“As soon as I start thinking, there’s nothing that will come through of any substance,” she offers. “There are months where I won’t create songs at all because they have to move through my body.”
19 Masters is as musically diverse as it is texturally rich, with kotos and singing bowls and bells all suspended inside spans of noisy squelch or bits of Signal chats of Gray’s friends talking about Asian exploitation or general malaise. True to her isolated approach, Gray plays nearly every instrument on it, allowing her to find unexpected sounds.
Her heritage has been key to the process, too. Gray’s father, Charlie, is a Berklee-trained trumpeter, composer, and audio engineer who has written television themes and performed with the likes of Aretha Franklin, Tony Bennett, and Ella Fitzgerald. Meanwhile, her mother, Madoka Murata, founded the Canadian music school Discovery Through the Arts more than 40 years ago.
Gray began playing piano before she could speak, even earning her allowance from her technical progression at one point. She tried every instrument she saw around her before she finally got serious about bass around the age of 10. “My brain barely thinks about music. It’s just in my body,” she says. “It was bred into my subconscious, you know? ‘This is what we do as a family.’”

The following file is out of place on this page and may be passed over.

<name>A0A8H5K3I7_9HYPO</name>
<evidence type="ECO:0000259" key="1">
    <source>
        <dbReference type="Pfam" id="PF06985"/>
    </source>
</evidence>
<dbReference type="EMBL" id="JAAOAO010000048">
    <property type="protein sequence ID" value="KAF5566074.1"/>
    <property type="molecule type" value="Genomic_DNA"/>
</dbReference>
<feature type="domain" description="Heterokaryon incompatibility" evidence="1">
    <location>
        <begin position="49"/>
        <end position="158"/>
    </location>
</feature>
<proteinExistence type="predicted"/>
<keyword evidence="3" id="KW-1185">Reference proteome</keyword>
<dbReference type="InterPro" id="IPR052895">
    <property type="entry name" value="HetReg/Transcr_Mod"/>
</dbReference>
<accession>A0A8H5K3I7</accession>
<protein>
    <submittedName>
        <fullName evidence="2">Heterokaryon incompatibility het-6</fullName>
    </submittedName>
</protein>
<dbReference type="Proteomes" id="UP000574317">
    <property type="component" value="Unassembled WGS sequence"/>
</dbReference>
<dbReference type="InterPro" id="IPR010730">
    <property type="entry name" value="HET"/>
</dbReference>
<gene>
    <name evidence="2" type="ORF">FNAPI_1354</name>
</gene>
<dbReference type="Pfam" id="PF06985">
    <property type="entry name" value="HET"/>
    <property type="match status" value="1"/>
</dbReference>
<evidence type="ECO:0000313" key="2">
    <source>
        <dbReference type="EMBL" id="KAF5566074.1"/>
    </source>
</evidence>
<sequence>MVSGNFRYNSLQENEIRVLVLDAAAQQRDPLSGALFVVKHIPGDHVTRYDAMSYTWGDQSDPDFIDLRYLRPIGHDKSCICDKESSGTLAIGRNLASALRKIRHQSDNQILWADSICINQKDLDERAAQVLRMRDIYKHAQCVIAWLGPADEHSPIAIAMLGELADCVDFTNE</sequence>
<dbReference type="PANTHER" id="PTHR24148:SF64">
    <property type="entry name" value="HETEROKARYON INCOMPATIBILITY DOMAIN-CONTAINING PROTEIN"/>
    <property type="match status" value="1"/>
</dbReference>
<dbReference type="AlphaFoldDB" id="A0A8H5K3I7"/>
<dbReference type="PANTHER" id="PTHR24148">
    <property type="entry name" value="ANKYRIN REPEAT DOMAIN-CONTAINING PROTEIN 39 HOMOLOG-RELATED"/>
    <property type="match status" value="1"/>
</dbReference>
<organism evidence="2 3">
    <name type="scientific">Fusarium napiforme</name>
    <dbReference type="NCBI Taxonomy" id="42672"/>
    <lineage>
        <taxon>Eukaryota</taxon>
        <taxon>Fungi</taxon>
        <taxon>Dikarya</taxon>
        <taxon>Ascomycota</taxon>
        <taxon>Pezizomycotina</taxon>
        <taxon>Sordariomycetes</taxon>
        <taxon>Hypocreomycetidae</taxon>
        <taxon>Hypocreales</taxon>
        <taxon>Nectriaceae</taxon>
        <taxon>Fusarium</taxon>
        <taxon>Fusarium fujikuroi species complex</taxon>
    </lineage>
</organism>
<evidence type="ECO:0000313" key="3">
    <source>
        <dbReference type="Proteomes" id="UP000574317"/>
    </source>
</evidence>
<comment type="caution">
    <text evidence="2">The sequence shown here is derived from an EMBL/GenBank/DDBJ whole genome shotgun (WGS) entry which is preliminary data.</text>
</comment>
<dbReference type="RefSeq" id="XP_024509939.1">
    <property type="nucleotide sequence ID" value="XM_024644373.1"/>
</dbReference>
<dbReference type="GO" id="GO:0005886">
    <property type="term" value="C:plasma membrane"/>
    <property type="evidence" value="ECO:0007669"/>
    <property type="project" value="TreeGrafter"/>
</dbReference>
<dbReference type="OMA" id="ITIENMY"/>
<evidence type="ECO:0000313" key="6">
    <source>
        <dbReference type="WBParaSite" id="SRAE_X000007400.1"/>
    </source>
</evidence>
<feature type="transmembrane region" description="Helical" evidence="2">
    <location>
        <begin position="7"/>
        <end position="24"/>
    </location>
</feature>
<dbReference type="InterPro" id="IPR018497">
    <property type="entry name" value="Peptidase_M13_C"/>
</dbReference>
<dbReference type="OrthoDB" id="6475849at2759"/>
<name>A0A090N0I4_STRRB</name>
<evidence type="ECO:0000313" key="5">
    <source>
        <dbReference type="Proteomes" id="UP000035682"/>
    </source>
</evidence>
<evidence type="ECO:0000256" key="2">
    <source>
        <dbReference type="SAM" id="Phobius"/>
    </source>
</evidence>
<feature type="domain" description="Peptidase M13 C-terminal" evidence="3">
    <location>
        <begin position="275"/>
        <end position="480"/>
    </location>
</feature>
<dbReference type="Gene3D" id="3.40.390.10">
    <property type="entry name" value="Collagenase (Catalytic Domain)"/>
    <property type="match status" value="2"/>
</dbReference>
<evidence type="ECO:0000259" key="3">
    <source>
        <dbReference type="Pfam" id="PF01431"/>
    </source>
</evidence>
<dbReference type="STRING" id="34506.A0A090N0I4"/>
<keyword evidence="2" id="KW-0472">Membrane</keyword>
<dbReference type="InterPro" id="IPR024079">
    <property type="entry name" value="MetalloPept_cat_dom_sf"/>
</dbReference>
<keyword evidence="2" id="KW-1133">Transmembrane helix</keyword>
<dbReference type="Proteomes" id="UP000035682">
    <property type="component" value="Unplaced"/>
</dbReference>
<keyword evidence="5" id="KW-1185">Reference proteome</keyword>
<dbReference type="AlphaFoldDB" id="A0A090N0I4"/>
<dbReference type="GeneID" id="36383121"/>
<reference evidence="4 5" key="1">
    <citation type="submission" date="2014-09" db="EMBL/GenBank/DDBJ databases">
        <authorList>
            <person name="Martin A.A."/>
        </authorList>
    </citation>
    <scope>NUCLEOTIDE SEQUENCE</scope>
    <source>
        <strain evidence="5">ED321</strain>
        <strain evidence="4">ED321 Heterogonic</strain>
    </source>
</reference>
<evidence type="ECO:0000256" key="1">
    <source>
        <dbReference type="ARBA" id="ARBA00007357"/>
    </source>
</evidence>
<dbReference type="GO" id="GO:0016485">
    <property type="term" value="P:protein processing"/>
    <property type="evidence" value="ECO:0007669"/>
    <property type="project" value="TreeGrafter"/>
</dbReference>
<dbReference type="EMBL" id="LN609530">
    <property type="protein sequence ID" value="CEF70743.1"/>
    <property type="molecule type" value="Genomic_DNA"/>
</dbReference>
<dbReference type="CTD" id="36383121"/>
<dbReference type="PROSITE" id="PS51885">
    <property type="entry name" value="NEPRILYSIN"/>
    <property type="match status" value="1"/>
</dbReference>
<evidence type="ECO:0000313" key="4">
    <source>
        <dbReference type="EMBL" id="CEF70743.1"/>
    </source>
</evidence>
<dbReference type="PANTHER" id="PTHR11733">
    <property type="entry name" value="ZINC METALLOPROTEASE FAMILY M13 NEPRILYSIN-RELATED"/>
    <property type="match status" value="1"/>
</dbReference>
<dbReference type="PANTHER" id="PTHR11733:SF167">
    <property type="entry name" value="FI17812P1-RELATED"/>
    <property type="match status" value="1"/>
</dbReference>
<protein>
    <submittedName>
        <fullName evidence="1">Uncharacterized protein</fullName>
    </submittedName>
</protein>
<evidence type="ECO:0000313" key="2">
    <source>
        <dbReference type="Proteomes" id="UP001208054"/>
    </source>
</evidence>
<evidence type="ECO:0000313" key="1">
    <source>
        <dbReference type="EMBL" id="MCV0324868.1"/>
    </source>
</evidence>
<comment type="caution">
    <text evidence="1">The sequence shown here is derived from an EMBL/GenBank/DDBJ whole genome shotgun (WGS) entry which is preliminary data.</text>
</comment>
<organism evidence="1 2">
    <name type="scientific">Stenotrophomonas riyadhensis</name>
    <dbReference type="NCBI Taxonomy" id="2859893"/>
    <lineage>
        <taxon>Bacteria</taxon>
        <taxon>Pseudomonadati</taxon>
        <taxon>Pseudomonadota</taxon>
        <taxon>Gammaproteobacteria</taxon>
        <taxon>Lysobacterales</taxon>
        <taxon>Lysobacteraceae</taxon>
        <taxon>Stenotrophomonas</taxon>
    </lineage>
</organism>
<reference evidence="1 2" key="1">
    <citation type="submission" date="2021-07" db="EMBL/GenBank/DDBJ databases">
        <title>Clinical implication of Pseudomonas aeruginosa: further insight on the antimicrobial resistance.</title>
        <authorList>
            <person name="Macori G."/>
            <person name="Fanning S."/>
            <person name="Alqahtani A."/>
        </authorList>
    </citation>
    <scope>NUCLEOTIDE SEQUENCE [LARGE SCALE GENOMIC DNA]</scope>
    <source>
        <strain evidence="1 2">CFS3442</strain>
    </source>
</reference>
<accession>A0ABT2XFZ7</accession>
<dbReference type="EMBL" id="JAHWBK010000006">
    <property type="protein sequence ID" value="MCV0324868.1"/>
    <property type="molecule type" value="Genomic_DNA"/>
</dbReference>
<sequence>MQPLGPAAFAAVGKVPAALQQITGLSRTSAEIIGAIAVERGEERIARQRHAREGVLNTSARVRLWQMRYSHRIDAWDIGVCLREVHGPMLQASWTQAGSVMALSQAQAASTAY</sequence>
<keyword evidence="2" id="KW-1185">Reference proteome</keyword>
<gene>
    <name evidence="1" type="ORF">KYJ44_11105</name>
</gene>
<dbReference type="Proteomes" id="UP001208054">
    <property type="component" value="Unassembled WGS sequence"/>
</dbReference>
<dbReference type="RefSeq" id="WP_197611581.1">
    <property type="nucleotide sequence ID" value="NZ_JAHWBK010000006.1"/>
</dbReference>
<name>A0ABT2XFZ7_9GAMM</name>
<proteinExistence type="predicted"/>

And though 19 Masters wasn’t made as a family, it was at least made with her family. Just before the album was finished, Gray thrust a phone into her mom’s face and asked her to say “welcome to my world” in Japanese; the sample is the entire first track. After all the paintings Murata had done of Gray over the years, including one where she’s a bass-playing alien, she felt like the favor was the least she could ask. “That’s not something weird for my mom,” she says, laughing.
Gray also recorded several of these tracks in her mother’s basement or father’s closet, using instruments she pilfered from the family music school. Her father plays trumpet on a pair of songs, having diligently written out charts and recorded his parts after the tunes were finished. (“He’s so old-school,” jokes Gray.) These were poignant additions for Gray, as her father retired from performance in the wake of Covid-19 lockdowns.
Her guitar-playing brother, Lucian, appears, too; he’s one of the few people she can stand having in the room while she writes or records. She wants to collaborate more, she admits, but it’s an unsteady learning process. “We have very similar upbringings and influences,” she says of Lucian, “So I know I can trust him if he’s like, ‘That’s sick,’ even if I can’t hear it today.”
Though 19 Masters is Gray’s first full album, it represents an ending as much as a beginning. It closes a period of self-doubt, when she wondered whether or not her ideas were good enough to stand alone. It closes her era of prioritizing other people’s songs. And it collects so many of the tunes she imagined while making money from music that wasn’t her own. “We have these transitions, and we change. We have relationships that end, jobs that end. We just jump timelines and become a different person,” she says. “This is the end of me self-conforming.”
19 Masters is out 6/2 via Dirty Hit.